bench only to jump up again as the cold went directly through her coat
and her pants. She laughed to herself and the steam poured
from her mouth. At that moment she focused her attention on the cars
driving by, waiting for the man she recently called a “drive by crush”
to her friend.
Every day, somewhere between 8:15 and 8:22 he drove by in his white
Prius. She couldn’t understand why he chose white; it always looks
dirty no matter how often the car is washed. Alice started to fall for
him one day when he caught her looking and smiled at her. She blushed
and waved gingerly in his direction before looking down at the ground.
In the nicer weather, when his windows were down, she heard the music he listened to, and eventually used her iPhone app to discover the bands he listened to. Mostly indie music. Her favorite one was Belle and Sebastian, and in a vain attempt to catch his attention one dress down Friday at work
she proudly adorned a B&S tee shirt hoping he would notice. He did not
pass her that day.
Now, months later, she knew a little about the music he loved. She
knew his car, that he had a beard, and that the memory of his smile from
that one day warmed her, even in this cold. She saw the car coming
from a few blocks away and leaned against the side of the depot,
ignoring the cold against her shoulder, trying to look nonchalant. As his car halted in the traffic almost directly in front of her, where he usually ended up stopping, she saw his plaid shirt and a dark blue tie that looked to be old, or as her cool coworkers called it, vintage. With the windows up it was
impossible to hear what he listened to, but she assumed it was Belle
and Sebastian because that had become part of him in her mind.
She wanted him to look again. Even though most of her face was hidden
behind a scarf, or maybe because that empowered her a little, she
wanted to see that smile again. Her dream was that he would roll down
the window and ask her to tea, tell her a day and time he would be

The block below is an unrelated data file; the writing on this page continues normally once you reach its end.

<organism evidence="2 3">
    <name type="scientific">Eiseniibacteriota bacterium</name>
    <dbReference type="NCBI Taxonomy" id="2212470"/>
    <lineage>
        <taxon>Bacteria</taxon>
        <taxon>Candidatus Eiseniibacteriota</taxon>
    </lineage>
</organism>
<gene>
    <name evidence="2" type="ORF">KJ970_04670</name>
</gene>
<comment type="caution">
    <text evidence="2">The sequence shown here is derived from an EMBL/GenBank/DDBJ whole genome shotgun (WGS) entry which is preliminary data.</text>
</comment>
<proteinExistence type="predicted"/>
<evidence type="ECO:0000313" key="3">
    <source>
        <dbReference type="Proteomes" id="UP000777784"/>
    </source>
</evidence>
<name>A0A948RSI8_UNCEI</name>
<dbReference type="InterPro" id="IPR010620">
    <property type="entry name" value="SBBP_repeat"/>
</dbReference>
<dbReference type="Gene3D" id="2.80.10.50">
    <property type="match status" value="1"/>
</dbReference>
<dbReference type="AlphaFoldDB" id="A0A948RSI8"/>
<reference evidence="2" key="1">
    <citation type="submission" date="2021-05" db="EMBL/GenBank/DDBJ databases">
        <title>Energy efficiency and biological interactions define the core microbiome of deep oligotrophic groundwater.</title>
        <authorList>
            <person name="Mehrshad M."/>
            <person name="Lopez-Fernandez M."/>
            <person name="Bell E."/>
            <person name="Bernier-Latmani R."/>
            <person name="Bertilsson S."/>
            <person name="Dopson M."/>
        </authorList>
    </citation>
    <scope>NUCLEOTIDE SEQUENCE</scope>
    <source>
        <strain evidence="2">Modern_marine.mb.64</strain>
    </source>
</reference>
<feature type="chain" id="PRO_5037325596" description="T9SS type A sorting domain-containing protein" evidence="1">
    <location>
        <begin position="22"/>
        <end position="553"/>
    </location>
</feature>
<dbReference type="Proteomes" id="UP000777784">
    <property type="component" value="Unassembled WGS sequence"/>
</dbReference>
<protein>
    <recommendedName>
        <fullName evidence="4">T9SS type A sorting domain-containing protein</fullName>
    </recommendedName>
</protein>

there if she wanted to meet him. That he, too, noticed her on his
daily trek to work and had somehow fallen into a drive by crush as
The traffic started moving without even a look, and before Alice knew
it he was gone.
Oh well, she thought. Maybe tomorrow.
As far back as I can remember my grandmother reminisced about her days on stage back in the Vaudeville era. Her and my grandfather were well known, in New York at least, as performers of music, dance, and probably even more so, comedy.
Grandfather, before he died, swore he’d made up Groucho’s famous “Outside of a book, a dog is a man’s best friend. Inside a dog it’s too dark to read,” line back then on the stage. It’s true, Groucho did attend one of their performances with his brothers, but regardless, there’s no way to prove that claim.
When I was little I would spend summers at my grandparents’ home in suburban New York, a small property that working the stage had paid for. Mother considered it an extended visit, a vacation. I loved it. Dad, eternally disliked by my grandmother for pulling my mom out of the spotlight and marrying her, hated every moment. Using work as an excuse, he would drive up from Philadelphia, our hometown, on weekends.
As I got older, after grandfather died, our visits were really all my grandmother looked forward to. She would have my room all done up with a frilly pink bedspread (something I pretended to love even after I’d outgrown it) and would serve all of my favorite meals. She would cater to anything I wanted as if I were her own daughter. Actually, even mom didn’t have it as good as I did in that old house.
And every summer, like clockwork, she would pull out her old prop umbrella, worn out and missing the knob, and we would do one of the skits she loved so much with me playing the straight man. She’d put on a funny hat and dress and jump right in.
“There are so many ways to understand what a lady is saying just by how she carries her umbrella! Like if she holds it like this-”
And I would break in, “It means it’s raining?”
“No, no,” she would correct. “It means she’s married! And if she holds it like this-”
“She’s single?” I would ask, giggling.
“No! It means she’s married and her husband is coming.”
“So you run?”
“Of course not. Then you nod, like so.”
“No, stupid! It means you want to meet her around the corner!”
“But she’s married!”
“Exactly, so you have to wait for the signal from her.”
My grandmother would then flirtatiously lift her dress a bit to show some leg, usually with dirty work pants and boots underneath since she was always gardening. This would have me doubled over in laughter by this point, keeping me from finishing the skit.
She would always chuckle along with me, then sit down in the nearest chair and remember the good old days, working the Vaudeville circuits with my grandfather.